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Old 08-12-2008, 02:47   #1
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How Much Red Tape in the Mediterranean?

Hello everybody,

Sailing in the Mediterranean has been a long time dream of mine. The plan was to stick to the eastern part of the region visiting Greece , Turkey, some of ex Yugoslavia coast and then continue to Egypt.

I intended to sail from March thru September in the Med and then winterize the boat in a fishing village . To avoid paying big bucks for a marina I was thinking of having a local guy keep an eye on the boat for a fee. Another scenario was to move to the winterless Red Sea, drop the hook either around Hurghada or Aqaba and explore Egypt and Jordan from there.

However after reading a number of sites on regulations and requirements in the area I am having serious doubts as to the feasibility of my plan.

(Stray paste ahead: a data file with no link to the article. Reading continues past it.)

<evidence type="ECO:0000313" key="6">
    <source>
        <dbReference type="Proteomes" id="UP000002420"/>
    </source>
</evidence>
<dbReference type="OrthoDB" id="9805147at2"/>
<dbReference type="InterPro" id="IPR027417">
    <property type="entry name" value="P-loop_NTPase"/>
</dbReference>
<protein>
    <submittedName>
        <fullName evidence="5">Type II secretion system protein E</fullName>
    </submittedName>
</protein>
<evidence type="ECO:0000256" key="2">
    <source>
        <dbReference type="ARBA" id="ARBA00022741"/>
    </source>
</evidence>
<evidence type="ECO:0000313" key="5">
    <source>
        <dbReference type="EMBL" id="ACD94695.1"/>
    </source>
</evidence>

My major concern is if I can meet the local requirements and whether I can afford it.

Greece in particular seems to be a bureaucratic maze combined with ubiquitous fees .

Just to mention a few gems from the Greek section:
The original boat insurance certificate is required with the minimum amounts as follows:
293,470 for liability from death or injury by sinking or collision
146,753 for damage
88,041 for pollution
All numbers in Euros.

The skipper must have an International Certificate of Competence.

To obtain a sailing permit one has to pay 10 Euros per foot. This permit is supposedly good for a month

Every time the boat touches a quay or enters a marina just to buy fuel for example a fee is charged.

What is the reality of the Mediterranean sailing ? Is it that complicated and pricey?

Any suggestions as far as the budget just for permits , fees etc would help .

I do carry a boat insurance but it's only good for the West Coast. Unfortunatelly I cannot afford an offshore insurance.